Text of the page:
2. The Australian story

The inspiration from this collection dates back to my time spent as an undergraduate archaeology student at the Australian National University. As part of my course requirements, I participated in a dig in the Snowy Mountains country of Kiandra.

For two weeks, we were stationed at Cabramurra- a small town of less than 100 residents, which is known as the highest permanently inhabited township in Australia. Cabramurra was established as part of the Snowy Mountains Scheme development in the 1950s. At the time, I worked under the nickname ‘Dirt Girl’ since I was tasked with soil analyses across the site.

In class, the professors had led us to expect structures from the early 1900s. This was sufficiently exciting to prompt hard work from an eclectic bunch of students. First, we painstakingly removed alpine grass and topsoil from the designated site, which adjoined the main road. Then we gridded and on hands and knees, recorded every inch of ground across the site before beginning the dig. Old timers stopped their cars and stared at our work. Some even stopped by and showed us albums of black and white photographs of bygone landscapes.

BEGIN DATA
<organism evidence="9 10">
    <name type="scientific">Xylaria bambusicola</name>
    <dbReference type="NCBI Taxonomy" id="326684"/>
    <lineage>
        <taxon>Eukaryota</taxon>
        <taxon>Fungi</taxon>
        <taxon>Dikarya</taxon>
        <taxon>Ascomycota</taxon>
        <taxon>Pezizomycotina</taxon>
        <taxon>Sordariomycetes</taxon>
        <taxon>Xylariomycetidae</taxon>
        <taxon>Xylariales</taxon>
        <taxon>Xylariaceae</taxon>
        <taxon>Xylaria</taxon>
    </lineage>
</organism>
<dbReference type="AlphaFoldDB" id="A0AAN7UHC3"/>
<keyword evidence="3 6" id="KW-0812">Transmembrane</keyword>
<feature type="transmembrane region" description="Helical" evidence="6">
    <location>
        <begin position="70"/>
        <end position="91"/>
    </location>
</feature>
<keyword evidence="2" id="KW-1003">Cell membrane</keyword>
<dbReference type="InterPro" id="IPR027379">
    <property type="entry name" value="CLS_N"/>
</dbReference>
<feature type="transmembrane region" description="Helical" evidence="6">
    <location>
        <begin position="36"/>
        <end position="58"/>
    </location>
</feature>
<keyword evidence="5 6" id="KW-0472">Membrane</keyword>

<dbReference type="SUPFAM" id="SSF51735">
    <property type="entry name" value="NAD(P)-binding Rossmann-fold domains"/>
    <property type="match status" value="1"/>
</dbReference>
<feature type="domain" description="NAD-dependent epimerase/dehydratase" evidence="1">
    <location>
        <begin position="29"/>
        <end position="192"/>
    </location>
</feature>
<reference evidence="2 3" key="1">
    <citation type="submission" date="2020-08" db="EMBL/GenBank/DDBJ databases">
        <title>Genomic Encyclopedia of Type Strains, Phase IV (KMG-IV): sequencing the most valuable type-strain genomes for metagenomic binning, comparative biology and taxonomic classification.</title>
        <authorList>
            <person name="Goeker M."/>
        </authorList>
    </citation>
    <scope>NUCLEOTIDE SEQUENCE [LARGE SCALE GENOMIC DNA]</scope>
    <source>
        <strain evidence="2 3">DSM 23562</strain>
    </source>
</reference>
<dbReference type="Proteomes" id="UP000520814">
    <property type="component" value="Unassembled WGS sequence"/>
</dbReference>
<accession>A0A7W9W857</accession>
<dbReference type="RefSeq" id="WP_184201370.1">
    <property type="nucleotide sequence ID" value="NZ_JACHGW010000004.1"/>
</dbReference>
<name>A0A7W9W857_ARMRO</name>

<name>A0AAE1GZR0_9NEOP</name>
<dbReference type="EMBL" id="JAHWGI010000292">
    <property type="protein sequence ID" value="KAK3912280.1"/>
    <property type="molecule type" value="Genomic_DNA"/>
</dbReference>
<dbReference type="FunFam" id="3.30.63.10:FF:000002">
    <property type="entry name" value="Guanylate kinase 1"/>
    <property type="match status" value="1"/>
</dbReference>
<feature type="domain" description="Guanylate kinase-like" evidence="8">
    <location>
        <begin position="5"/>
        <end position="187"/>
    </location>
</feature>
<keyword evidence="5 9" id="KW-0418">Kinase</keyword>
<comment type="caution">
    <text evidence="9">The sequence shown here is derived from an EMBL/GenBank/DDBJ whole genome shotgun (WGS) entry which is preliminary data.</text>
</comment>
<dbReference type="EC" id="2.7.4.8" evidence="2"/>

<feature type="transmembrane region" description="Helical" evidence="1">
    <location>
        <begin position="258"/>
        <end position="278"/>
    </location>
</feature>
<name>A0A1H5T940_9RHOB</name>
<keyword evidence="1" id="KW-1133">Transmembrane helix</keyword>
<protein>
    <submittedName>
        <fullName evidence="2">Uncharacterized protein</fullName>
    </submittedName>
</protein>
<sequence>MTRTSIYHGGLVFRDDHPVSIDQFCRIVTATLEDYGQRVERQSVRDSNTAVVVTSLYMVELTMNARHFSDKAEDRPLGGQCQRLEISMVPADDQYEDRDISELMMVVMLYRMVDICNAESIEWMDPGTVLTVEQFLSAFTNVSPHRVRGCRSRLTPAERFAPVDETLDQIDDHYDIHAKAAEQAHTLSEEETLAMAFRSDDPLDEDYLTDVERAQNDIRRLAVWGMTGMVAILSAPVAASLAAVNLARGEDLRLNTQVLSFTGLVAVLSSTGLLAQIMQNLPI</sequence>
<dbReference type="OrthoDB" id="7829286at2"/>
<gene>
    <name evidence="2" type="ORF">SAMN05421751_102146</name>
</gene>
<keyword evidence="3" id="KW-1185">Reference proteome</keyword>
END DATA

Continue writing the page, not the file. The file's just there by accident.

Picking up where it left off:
Thousands of sifted and catalogued artifacts, March Fly bites and skinned knuckles later, I was responsible for shutting down a third of the dig on account of my discovery of loose asbestos fibres in the soil. My analyses also showed a higher proportion of fibro than would be expected of structures from the 1900s. Then my name really was mud!

Down time from the dig saw me taking long walks through the alpine summer landscape. It was intimate time with nature- serene plays of light on tussocks, roads straddled by the smooth limbs of stunningly patterned snow gums. The sky was so blue it pierced my retinas and the pace of life there settled on me like liquid amber or pilgrimage. In patches, tiny alpine flowers and grasses competed with wild strawberries, pelargonium, cotoneaster- introduced species that must have escaped from long since destroyed or removed cottage gardens.

Sometimes, when I am driving my children home, I catch sight of a tussock of grass beside the road. Tussocks that would be at home in many of Australia’s extreme alpine or desert landscapes. I want to stop the car and admire it- it’s toughness and its raw beauty and its simple design… I am instantly transported back to the honeyed solitude I found in the mountains.

Eucalyptus pauciflora/ snow gums are now helping dendroclimatologists to build an Australian climate record spanning the past 500 years. Their slow growth and sensitivity to cold leads to clarity in their tree rings. This is enabling Australian National University scientists to build a picture of climate change in Australia.  It is hoped that this information will inform policy makers in the future (see more at http://www.australiangeographic.com.au/journal/snowgum-tree-rings-shed-light-on-past-climate.htm).

For all admirers of natural landscapes, and who carry a little of these landscapes inside them, I offer you my Australian collection.